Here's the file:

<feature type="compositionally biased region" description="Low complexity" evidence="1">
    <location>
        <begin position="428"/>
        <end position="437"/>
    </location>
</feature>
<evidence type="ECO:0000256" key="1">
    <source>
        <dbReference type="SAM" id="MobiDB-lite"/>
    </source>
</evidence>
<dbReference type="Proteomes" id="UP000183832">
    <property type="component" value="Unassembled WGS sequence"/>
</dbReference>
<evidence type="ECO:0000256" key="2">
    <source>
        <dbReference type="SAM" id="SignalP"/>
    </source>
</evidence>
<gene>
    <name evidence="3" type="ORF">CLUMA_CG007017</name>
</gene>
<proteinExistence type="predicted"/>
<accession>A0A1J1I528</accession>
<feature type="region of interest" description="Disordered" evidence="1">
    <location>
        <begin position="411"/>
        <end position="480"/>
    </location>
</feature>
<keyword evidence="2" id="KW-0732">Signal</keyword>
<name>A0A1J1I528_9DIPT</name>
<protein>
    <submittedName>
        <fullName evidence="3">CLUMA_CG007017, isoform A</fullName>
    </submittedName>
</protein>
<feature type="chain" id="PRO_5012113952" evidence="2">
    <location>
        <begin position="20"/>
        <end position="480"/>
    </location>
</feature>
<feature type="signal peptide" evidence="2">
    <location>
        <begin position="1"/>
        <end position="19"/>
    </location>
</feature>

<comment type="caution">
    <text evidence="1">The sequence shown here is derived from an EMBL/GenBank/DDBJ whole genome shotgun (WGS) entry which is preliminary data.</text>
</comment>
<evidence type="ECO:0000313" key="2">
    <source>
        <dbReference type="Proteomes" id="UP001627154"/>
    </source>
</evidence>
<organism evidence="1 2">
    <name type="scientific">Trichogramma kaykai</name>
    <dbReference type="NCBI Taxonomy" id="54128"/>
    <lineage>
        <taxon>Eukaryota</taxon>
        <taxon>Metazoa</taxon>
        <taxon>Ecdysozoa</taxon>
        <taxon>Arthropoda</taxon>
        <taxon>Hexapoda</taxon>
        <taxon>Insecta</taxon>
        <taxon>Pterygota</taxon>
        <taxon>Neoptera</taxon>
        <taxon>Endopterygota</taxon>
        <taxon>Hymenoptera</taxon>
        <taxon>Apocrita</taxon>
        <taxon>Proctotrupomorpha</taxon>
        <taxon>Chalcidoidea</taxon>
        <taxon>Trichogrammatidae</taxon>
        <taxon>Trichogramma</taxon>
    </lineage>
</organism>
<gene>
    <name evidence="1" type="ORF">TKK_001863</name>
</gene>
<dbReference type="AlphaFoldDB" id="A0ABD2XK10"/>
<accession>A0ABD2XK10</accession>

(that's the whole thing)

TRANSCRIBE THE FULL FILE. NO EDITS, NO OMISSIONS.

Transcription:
<feature type="compositionally biased region" description="Low complexity" evidence="1">
    <location>
        <begin position="428"/>
        <end position="437"/>
    </location>
</feature>
<evidence type="ECO:0000256" key="1">
    <source>
        <dbReference type="SAM" id="MobiDB-lite"/>
    </source>
</evidence>
<dbReference type="Proteomes" id="UP000183832">
    <property type="component" value="Unassembled WGS sequence"/>
</dbReference>
<evidence type="ECO:0000256" key="2">
    <source>
        <dbReference type="SAM" id="SignalP"/>
    </source>
</evidence>
<gene>
    <name evidence="3" type="ORF">CLUMA_CG007017</name>
</gene>
<proteinExistence type="predicted"/>
<accession>A0A1J1I528</accession>
<feature type="region of interest" description="Disordered" evidence="1">
    <location>
        <begin position="411"/>
        <end position="480"/>
    </location>
</feature>
<keyword evidence="2" id="KW-0732">Signal</keyword>
<name>A0A1J1I528_9DIPT</name>
<protein>
    <submittedName>
        <fullName evidence="3">CLUMA_CG007017, isoform A</fullName>
    </submittedName>
</protein>
<feature type="chain" id="PRO_5012113952" evidence="2">
    <location>
        <begin position="20"/>
        <end position="480"/>
    </location>
</feature>
<feature type="signal peptide" evidence="2">
    <location>
        <begin position="1"/>
        <end position="19"/>
    </location>
</feature>

<comment type="caution">
    <text evidence="1">The sequence shown here is derived from an EMBL/GenBank/DDBJ whole genome shotgun (WGS) entry which is preliminary data.</text>
</comment>
<evidence type="ECO:0000313" key="2">
    <source>
        <dbReference type="Proteomes" id="UP001627154"/>
    </source>
</evidence>
<organism evidence="1 2">
    <name type="scientific">Trichogramma kaykai</name>
    <dbReference type="NCBI Taxonomy" id="54128"/>
    <lineage>
        <taxon>Eukaryota</taxon>
        <taxon>Metazoa</taxon>
        <taxon>Ecdysozoa</taxon>
        <taxon>Arthropoda</taxon>
        <taxon>Hexapoda</taxon>
        <taxon>Insecta</taxon>
        <taxon>Pterygota</taxon>
        <taxon>Neoptera</taxon>
        <taxon>Endopterygota</taxon>
        <taxon>Hymenoptera</taxon>
        <taxon>Apocrita</taxon>
        <taxon>Proctotrupomorpha</taxon>
        <taxon>Chalcidoidea</taxon>
        <taxon>Trichogrammatidae</taxon>
        <taxon>Trichogramma</taxon>
    </lineage>
</organism>
<gene>
    <name evidence="1" type="ORF">TKK_001863</name>
</gene>
<dbReference type="AlphaFoldDB" id="A0ABD2XK10"/>
<accession>A0ABD2XK10</accession>